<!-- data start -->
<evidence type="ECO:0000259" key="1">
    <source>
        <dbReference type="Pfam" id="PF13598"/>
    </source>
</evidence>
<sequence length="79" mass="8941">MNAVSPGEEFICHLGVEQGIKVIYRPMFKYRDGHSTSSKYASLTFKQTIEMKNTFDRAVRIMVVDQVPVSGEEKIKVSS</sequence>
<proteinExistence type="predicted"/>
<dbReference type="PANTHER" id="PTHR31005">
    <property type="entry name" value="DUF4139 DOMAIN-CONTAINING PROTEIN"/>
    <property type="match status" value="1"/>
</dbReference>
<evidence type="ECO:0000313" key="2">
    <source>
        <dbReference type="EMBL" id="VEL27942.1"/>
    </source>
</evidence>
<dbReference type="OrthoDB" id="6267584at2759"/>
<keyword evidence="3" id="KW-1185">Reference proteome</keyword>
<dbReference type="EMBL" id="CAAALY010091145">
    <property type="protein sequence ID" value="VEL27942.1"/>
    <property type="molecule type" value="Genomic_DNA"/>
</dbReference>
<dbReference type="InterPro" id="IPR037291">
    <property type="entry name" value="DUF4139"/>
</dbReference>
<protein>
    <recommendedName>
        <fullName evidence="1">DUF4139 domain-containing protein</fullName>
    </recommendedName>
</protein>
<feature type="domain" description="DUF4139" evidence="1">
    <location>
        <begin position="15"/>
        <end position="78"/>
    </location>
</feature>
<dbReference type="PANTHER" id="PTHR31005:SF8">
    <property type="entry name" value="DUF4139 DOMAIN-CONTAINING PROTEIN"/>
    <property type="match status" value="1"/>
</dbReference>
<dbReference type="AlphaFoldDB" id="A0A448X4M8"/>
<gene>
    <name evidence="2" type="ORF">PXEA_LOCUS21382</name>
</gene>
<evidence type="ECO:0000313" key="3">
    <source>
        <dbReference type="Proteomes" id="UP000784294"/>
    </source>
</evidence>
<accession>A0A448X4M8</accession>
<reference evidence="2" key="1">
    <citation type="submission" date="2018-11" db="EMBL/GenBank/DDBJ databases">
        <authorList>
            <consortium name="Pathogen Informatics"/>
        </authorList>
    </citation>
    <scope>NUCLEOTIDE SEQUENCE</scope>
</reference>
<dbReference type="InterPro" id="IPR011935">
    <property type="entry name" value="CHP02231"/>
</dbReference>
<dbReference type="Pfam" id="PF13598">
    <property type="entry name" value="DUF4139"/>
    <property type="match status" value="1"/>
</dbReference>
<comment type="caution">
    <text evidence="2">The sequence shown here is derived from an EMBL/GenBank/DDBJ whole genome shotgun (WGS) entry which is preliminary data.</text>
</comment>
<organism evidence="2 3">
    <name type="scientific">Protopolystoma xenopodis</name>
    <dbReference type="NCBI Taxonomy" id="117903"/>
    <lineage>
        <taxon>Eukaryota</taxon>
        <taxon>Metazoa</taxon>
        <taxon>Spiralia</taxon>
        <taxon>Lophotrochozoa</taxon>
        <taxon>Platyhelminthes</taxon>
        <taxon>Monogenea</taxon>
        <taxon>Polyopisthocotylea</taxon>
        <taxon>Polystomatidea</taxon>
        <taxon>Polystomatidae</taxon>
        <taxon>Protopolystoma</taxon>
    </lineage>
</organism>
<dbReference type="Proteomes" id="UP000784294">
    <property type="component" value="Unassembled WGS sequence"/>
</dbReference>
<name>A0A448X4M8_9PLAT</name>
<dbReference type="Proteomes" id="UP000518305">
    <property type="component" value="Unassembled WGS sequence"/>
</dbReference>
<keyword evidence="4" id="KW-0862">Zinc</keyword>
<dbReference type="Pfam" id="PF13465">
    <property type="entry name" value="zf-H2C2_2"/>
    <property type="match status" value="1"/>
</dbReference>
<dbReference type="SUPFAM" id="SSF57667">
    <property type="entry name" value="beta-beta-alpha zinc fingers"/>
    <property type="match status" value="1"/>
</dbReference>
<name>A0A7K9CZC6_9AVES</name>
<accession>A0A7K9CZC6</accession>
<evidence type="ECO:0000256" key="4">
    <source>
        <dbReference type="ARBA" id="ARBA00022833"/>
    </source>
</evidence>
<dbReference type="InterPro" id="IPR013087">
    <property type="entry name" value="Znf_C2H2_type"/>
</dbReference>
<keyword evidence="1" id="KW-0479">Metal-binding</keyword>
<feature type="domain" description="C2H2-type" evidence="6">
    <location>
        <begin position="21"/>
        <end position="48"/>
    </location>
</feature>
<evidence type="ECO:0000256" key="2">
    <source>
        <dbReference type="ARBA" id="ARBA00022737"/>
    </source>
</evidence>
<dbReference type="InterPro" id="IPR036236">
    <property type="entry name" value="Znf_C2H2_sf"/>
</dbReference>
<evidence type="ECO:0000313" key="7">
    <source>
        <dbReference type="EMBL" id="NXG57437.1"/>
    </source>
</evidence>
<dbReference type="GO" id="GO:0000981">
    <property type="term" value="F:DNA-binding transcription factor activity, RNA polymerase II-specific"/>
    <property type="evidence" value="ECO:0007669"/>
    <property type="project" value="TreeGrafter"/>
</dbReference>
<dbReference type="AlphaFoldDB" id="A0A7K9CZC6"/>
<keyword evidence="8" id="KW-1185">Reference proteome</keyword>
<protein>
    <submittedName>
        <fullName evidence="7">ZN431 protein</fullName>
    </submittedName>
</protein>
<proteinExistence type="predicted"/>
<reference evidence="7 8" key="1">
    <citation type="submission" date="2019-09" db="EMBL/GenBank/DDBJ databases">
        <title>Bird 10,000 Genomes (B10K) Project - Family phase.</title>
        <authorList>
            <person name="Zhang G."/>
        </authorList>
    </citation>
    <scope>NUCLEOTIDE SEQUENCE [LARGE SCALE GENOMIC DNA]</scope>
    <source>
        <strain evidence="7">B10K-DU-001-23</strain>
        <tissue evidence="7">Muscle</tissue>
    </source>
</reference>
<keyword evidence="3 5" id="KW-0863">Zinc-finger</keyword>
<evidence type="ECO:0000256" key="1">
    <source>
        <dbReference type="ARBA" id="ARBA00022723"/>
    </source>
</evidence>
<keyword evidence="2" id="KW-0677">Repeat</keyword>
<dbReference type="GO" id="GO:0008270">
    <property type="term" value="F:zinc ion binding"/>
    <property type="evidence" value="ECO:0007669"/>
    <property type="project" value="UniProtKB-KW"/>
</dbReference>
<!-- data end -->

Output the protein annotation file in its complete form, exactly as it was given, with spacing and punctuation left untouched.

<evidence type="ECO:0000259" key="1">
    <source>
        <dbReference type="Pfam" id="PF13598"/>
    </source>
</evidence>
<sequence length="79" mass="8941">MNAVSPGEEFICHLGVEQGIKVIYRPMFKYRDGHSTSSKYASLTFKQTIEMKNTFDRAVRIMVVDQVPVSGEEKIKVSS</sequence>
<proteinExistence type="predicted"/>
<dbReference type="PANTHER" id="PTHR31005">
    <property type="entry name" value="DUF4139 DOMAIN-CONTAINING PROTEIN"/>
    <property type="match status" value="1"/>
</dbReference>
<evidence type="ECO:0000313" key="2">
    <source>
        <dbReference type="EMBL" id="VEL27942.1"/>
    </source>
</evidence>
<dbReference type="OrthoDB" id="6267584at2759"/>
<keyword evidence="3" id="KW-1185">Reference proteome</keyword>
<dbReference type="EMBL" id="CAAALY010091145">
    <property type="protein sequence ID" value="VEL27942.1"/>
    <property type="molecule type" value="Genomic_DNA"/>
</dbReference>
<dbReference type="InterPro" id="IPR037291">
    <property type="entry name" value="DUF4139"/>
</dbReference>
<protein>
    <recommendedName>
        <fullName evidence="1">DUF4139 domain-containing protein</fullName>
    </recommendedName>
</protein>
<feature type="domain" description="DUF4139" evidence="1">
    <location>
        <begin position="15"/>
        <end position="78"/>
    </location>
</feature>
<dbReference type="PANTHER" id="PTHR31005:SF8">
    <property type="entry name" value="DUF4139 DOMAIN-CONTAINING PROTEIN"/>
    <property type="match status" value="1"/>
</dbReference>
<dbReference type="AlphaFoldDB" id="A0A448X4M8"/>
<gene>
    <name evidence="2" type="ORF">PXEA_LOCUS21382</name>
</gene>
<evidence type="ECO:0000313" key="3">
    <source>
        <dbReference type="Proteomes" id="UP000784294"/>
    </source>
</evidence>
<accession>A0A448X4M8</accession>
<reference evidence="2" key="1">
    <citation type="submission" date="2018-11" db="EMBL/GenBank/DDBJ databases">
        <authorList>
            <consortium name="Pathogen Informatics"/>
        </authorList>
    </citation>
    <scope>NUCLEOTIDE SEQUENCE</scope>
</reference>
<dbReference type="InterPro" id="IPR011935">
    <property type="entry name" value="CHP02231"/>
</dbReference>
<dbReference type="Pfam" id="PF13598">
    <property type="entry name" value="DUF4139"/>
    <property type="match status" value="1"/>
</dbReference>
<comment type="caution">
    <text evidence="2">The sequence shown here is derived from an EMBL/GenBank/DDBJ whole genome shotgun (WGS) entry which is preliminary data.</text>
</comment>
<organism evidence="2 3">
    <name type="scientific">Protopolystoma xenopodis</name>
    <dbReference type="NCBI Taxonomy" id="117903"/>
    <lineage>
        <taxon>Eukaryota</taxon>
        <taxon>Metazoa</taxon>
        <taxon>Spiralia</taxon>
        <taxon>Lophotrochozoa</taxon>
        <taxon>Platyhelminthes</taxon>
        <taxon>Monogenea</taxon>
        <taxon>Polyopisthocotylea</taxon>
        <taxon>Polystomatidea</taxon>
        <taxon>Polystomatidae</taxon>
        <taxon>Protopolystoma</taxon>
    </lineage>
</organism>
<dbReference type="Proteomes" id="UP000784294">
    <property type="component" value="Unassembled WGS sequence"/>
</dbReference>
<name>A0A448X4M8_9PLAT</name>
<dbReference type="Proteomes" id="UP000518305">
    <property type="component" value="Unassembled WGS sequence"/>
</dbReference>
<keyword evidence="4" id="KW-0862">Zinc</keyword>
<dbReference type="Pfam" id="PF13465">
    <property type="entry name" value="zf-H2C2_2"/>
    <property type="match status" value="1"/>
</dbReference>
<dbReference type="SUPFAM" id="SSF57667">
    <property type="entry name" value="beta-beta-alpha zinc fingers"/>
    <property type="match status" value="1"/>
</dbReference>
<name>A0A7K9CZC6_9AVES</name>
<accession>A0A7K9CZC6</accession>
<evidence type="ECO:0000256" key="4">
    <source>
        <dbReference type="ARBA" id="ARBA00022833"/>
    </source>
</evidence>
<dbReference type="InterPro" id="IPR013087">
    <property type="entry name" value="Znf_C2H2_type"/>
</dbReference>
<keyword evidence="1" id="KW-0479">Metal-binding</keyword>
<feature type="domain" description="C2H2-type" evidence="6">
    <location>
        <begin position="21"/>
        <end position="48"/>
    </location>
</feature>
<evidence type="ECO:0000256" key="2">
    <source>
        <dbReference type="ARBA" id="ARBA00022737"/>
    </source>
</evidence>
<dbReference type="InterPro" id="IPR036236">
    <property type="entry name" value="Znf_C2H2_sf"/>
</dbReference>
<evidence type="ECO:0000313" key="7">
    <source>
        <dbReference type="EMBL" id="NXG57437.1"/>
    </source>
</evidence>
<dbReference type="GO" id="GO:0000981">
    <property type="term" value="F:DNA-binding transcription factor activity, RNA polymerase II-specific"/>
    <property type="evidence" value="ECO:0007669"/>
    <property type="project" value="TreeGrafter"/>
</dbReference>
<dbReference type="AlphaFoldDB" id="A0A7K9CZC6"/>
<keyword evidence="8" id="KW-1185">Reference proteome</keyword>
<protein>
    <submittedName>
        <fullName evidence="7">ZN431 protein</fullName>
    </submittedName>
</protein>
<proteinExistence type="predicted"/>
<reference evidence="7 8" key="1">
    <citation type="submission" date="2019-09" db="EMBL/GenBank/DDBJ databases">
        <title>Bird 10,000 Genomes (B10K) Project - Family phase.</title>
        <authorList>
            <person name="Zhang G."/>
        </authorList>
    </citation>
    <scope>NUCLEOTIDE SEQUENCE [LARGE SCALE GENOMIC DNA]</scope>
    <source>
        <strain evidence="7">B10K-DU-001-23</strain>
        <tissue evidence="7">Muscle</tissue>
    </source>
</reference>
<keyword evidence="3 5" id="KW-0863">Zinc-finger</keyword>
<evidence type="ECO:0000256" key="1">
    <source>
        <dbReference type="ARBA" id="ARBA00022723"/>
    </source>
</evidence>
<keyword evidence="2" id="KW-0677">Repeat</keyword>
<dbReference type="GO" id="GO:0008270">
    <property type="term" value="F:zinc ion binding"/>
    <property type="evidence" value="ECO:0007669"/>
    <property type="project" value="UniProtKB-KW"/>
</dbReference>